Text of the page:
There’s that old idea that it’s better to give than receive, and while it may be better it’s not necessarily easier or going to feel better. Sometimes it’s going to feel like it wasn’t worth it.

But we are called to die to ourselves, our desires and be obedient. Obedience isn’t always fun and it is going to require us to do things we don’t want to.

C.S. Lewis wrote “I do not believe one can settle how much we ought to give. I am afraid the only safe rule is to give more than we can spare. In other words, if our expenditures on comforts, luxuries, amusements, etc., is up to the standard common among  those with the same income as our own, we are probably giving away too little.”

I’m asking you to be generous. I’m asking you to live the life you were made to live and it will be better but not necessarily easier. It may have more hurt, more pain but I will also have more depth, more love, more meaning.

Be generous. Give knowing it will hurt and stretch you.

I need to be reminded over and over, I don’t give to get something back. I don’t give for a reaction or praise. I give because God has called me, and you, to this life where we die to ourselves and place others first. Called to be obedient to loving others more than myself.

a little more for me

This week has been all over. Less thematic than I often do.

So to follow along with the lack of theme I thought I’d go back to money. It’s just what’s on my mind and as you know if you read Wednesday’s post, once it’s there it’s just kind of there.

I was wondering what I’d do if I had $100,000,000.00?

What would I do if I had some outrageously large sum of money?

To be honest, it’s fun to think about. Great way to kill a half hour drive home.

Think about it. Tomorrow you wake up with One Hundred Million Dollars! What do you do?

First I thought about how great it’d be to give so much money away. Not like $20 here or there but to set out and say “I’ve got $10,000,000.00 to put towards ending poverty in the Waterloo Region” or “I’ve got $2,000,000.00 to support a real effort to end homelessness.”

How cool would that be!? You could be a part of making serious change.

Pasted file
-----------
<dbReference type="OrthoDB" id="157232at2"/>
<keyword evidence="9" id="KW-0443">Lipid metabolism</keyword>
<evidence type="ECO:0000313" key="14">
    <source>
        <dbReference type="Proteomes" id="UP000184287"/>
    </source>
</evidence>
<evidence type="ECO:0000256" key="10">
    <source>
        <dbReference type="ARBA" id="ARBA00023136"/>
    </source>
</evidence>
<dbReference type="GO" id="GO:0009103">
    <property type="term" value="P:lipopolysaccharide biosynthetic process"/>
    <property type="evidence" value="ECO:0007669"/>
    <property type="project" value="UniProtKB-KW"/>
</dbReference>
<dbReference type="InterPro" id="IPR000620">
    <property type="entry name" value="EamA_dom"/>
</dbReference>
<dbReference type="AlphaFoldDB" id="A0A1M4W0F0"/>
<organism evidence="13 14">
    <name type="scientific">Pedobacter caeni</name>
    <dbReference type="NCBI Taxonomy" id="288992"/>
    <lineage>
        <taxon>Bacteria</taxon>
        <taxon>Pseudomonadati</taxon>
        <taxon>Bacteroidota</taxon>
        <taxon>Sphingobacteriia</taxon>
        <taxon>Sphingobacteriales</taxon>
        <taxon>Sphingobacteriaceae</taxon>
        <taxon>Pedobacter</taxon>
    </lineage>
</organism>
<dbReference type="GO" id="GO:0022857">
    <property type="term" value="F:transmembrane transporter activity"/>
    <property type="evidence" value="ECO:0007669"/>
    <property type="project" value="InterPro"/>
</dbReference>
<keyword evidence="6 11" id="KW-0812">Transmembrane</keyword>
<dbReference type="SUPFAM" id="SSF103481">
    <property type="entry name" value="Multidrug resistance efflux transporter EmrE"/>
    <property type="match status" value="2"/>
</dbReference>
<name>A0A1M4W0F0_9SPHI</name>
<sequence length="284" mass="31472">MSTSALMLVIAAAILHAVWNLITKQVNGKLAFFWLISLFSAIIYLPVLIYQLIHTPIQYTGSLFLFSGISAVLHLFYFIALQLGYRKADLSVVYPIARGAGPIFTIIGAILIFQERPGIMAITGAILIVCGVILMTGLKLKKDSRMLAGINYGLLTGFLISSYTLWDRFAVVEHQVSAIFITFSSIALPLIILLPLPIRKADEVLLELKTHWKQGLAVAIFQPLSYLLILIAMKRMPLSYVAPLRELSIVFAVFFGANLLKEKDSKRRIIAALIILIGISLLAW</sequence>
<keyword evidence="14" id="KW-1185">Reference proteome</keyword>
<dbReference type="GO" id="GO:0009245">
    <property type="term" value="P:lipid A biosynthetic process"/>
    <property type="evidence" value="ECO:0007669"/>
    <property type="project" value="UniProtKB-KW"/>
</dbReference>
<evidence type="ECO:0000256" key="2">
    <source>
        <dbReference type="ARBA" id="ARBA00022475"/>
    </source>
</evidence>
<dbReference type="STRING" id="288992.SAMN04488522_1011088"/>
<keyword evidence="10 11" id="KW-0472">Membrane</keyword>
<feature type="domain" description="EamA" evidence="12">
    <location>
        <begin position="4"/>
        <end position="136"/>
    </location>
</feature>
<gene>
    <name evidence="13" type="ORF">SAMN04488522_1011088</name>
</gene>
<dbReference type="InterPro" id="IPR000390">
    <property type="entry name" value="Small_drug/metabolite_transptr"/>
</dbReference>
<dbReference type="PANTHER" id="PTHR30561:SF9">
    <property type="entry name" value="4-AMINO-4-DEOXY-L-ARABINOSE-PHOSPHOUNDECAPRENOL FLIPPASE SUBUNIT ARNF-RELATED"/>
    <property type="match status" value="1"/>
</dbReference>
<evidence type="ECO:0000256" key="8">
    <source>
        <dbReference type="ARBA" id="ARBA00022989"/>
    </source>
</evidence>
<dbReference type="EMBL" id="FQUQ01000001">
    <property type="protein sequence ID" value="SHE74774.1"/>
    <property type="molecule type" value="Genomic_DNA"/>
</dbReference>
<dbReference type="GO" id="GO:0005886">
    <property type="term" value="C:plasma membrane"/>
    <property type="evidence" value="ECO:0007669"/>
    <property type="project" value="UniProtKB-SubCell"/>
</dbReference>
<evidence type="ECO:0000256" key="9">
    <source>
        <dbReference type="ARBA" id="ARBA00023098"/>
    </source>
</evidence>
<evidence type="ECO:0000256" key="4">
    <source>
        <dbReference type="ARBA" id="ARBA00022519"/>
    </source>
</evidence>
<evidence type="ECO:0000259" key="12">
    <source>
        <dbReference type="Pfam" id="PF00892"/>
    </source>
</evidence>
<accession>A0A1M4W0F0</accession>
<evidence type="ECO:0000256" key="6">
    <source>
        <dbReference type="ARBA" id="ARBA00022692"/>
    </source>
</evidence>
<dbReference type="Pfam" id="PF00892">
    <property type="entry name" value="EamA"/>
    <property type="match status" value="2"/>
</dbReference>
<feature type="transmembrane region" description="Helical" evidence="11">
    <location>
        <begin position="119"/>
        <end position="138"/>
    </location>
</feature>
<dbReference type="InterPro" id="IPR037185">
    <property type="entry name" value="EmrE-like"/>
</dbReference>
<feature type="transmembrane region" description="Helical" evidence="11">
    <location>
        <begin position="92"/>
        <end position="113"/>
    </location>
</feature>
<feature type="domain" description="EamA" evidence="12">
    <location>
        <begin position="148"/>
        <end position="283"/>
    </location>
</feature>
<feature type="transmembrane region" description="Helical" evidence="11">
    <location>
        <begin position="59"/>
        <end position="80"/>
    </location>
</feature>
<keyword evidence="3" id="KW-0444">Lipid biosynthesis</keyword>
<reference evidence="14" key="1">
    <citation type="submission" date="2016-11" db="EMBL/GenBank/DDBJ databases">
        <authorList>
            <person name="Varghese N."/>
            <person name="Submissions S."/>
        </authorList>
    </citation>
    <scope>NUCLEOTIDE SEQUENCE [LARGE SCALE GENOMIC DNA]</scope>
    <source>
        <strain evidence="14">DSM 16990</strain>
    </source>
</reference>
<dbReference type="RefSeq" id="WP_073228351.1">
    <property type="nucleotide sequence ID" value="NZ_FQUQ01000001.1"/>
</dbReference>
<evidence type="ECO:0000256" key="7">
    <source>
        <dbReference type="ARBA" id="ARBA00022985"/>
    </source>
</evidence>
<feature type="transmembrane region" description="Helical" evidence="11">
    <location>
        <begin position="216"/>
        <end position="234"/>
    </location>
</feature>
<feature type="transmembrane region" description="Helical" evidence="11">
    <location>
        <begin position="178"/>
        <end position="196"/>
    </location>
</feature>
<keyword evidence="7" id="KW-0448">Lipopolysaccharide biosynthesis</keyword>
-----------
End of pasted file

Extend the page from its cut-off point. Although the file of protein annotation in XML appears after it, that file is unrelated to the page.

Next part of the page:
The best part? I could give away $30 million, invest $50 million so I could keep giving millions away for years and still have $20 million to support my family. Pay for my kid’s school, pay down my brothers mortgage and STILL have loads left for me.

I’ve always wanted really silly things. A big house and fancy car aren’t’ really that interesting to me. I’d love to have a fridge full of the strangest beers, loads of energy drinks and a giant TV to watch while I drink them.

What would you want?

So much good could be done! If only I had more.

Then God had to step in. I don’t know if I can say He’s a jerk but sometimes it feels like He’s a jerk.

It was subtle too. He just slid in and asked “what if you just found $1,000.00 in your bank account today? What if you tax return this year was more than you expected?”

And instantly I thought of all the bills we have, the savings we don’t have enough of, the stuff I wish I could have.

Not even a cent for someone else. Just me…

It would be so easy to be generous if I had everything I needed. If I had all my cares and worries taken care of, I’d be the most generous person in the world. How noble of me.

I live a good life and I have more than I need now but still, if I got just a little more, it’d be for me.

I guess I still need a lot more work being other centred and putting others first.

How are you doing?